So obviously, you prepared mask mandates to yellow stars the Jews wore during the Holocaust. You said that the Democratic party is national socialist party, like the Nazi party was. Do you not think those things that you said?
Marjorie Taylor Greene: (07:06)
I believe that forced mask and forced vaccines or vaccine passports are a type of discrimination, and I’m very much against that type of discrimination. What I would like to say is, I’m removing that statement completely away from what I had said before. No, I just want to say, there is no comparison to the Holocaust and there never should be. And that’s what I’m sorry for. Yes, ma’am?
Speaker 7: (07:40)
So to circle back, President Trump had said there was very fine people in Charlottesville, people who said, “Jews will not replace us.” So do you repudiate those remarks spoken by the former president, that those were very fine people.
Marjorie Taylor Greene: (07:49)
This isn’t about President Trump, and I really don’t know anything about those remarks.
Speaker 7: (07:53)
I mean, we’ve all heard the-
Marjorie Taylor Greene: (07:54)
Speaker 8: (07:55)
You, admittedly, I’m sure you know you’re a bit of a firebrand. You said that you realized some of the things you said here hurt people. Will that change the way you approach comments in the future?
Marjorie Taylor Greene: (08:08)
Yeah, I think it’s good to learn lessons, but you’re always going to see me being very real with my thoughts. I think what’s more important is I want to show people it’s about actions. It’s one thing to say words, but it’s to follow through with actions. And what I can say is, you’ll see me follow through with actions. That’s why I’m here today to do this, because I believe this is an action that’s important, and it’s sincere. And so I’m willing to come out here and do it. It’s not easy to come out here amongst the press. Often times, you guys are pretty rough on me, but I’m trying to be very humble, and I’m contrite. And I think it’s important. So that’s why I’m doing this today. I can take one more question, and then we can go vote. Yes?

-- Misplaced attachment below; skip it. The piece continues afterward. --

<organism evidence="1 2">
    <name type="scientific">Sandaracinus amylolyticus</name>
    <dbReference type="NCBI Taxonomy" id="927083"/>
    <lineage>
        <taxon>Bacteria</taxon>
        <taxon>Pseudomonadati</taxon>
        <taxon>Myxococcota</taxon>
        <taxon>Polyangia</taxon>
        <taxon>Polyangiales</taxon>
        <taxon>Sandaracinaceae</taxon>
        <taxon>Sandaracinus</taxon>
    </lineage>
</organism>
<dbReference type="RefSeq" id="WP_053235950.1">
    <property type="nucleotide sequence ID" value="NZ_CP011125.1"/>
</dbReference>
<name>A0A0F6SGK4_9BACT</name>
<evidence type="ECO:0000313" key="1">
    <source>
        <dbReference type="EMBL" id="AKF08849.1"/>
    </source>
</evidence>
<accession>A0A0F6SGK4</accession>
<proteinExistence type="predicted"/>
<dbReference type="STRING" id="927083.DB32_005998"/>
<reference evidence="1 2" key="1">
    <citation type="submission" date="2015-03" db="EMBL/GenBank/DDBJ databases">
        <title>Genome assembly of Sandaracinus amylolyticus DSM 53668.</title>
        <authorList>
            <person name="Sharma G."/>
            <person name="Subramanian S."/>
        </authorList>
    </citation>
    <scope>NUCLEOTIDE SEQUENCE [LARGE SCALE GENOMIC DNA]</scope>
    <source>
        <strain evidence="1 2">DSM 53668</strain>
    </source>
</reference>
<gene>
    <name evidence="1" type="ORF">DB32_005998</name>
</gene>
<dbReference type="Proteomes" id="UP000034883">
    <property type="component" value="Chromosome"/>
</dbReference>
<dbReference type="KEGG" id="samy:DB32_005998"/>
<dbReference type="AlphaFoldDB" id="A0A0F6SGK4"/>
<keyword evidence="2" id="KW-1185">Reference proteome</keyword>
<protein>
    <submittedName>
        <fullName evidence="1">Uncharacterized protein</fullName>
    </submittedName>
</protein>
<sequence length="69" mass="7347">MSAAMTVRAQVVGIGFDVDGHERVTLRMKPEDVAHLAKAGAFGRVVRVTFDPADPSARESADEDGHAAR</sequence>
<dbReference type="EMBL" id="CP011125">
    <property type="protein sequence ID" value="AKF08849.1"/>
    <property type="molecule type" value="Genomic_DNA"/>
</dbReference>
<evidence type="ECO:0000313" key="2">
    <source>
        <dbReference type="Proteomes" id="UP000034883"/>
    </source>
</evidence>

Speaker 9: (09:04)
Just in terms of, after your visit to the Holocaust museum today, earlier during recess, you compared Democrats to the national socialist party. Is that something you still stand by after you’ve reflected on [inaudible 00:09:15]?
Marjorie Taylor Greene: (09:16)
Socialism is extremely dangerous, and so is communism. And any time a government moves into policies where there’s more control, and there’s freedoms taken away, yes, that’s a danger for everyone. And I think that’s something that we should all be wary of. Anytime that you have things like censorship with social media, anytime where we have things being taught, where one race is being told it’s racist, like critical race theory, those are problems. These are things that we’re seeing in policies coming out of the Democrat party that I think are dangerous for everyone. And that’s why I’m against them. And I’ll never stop saying I’m very much on track, and I’ll never stop saying we have to save America and stop socialism. There’s no veteran that signed up to serve in the military, and there’s nobody that fought for our country, because they wanted America to be a socialist country. They all did it because they wanted America to be a free country. So that’s the important thing to remember. Thank you guys so much. I got to head up to vote. Thank you.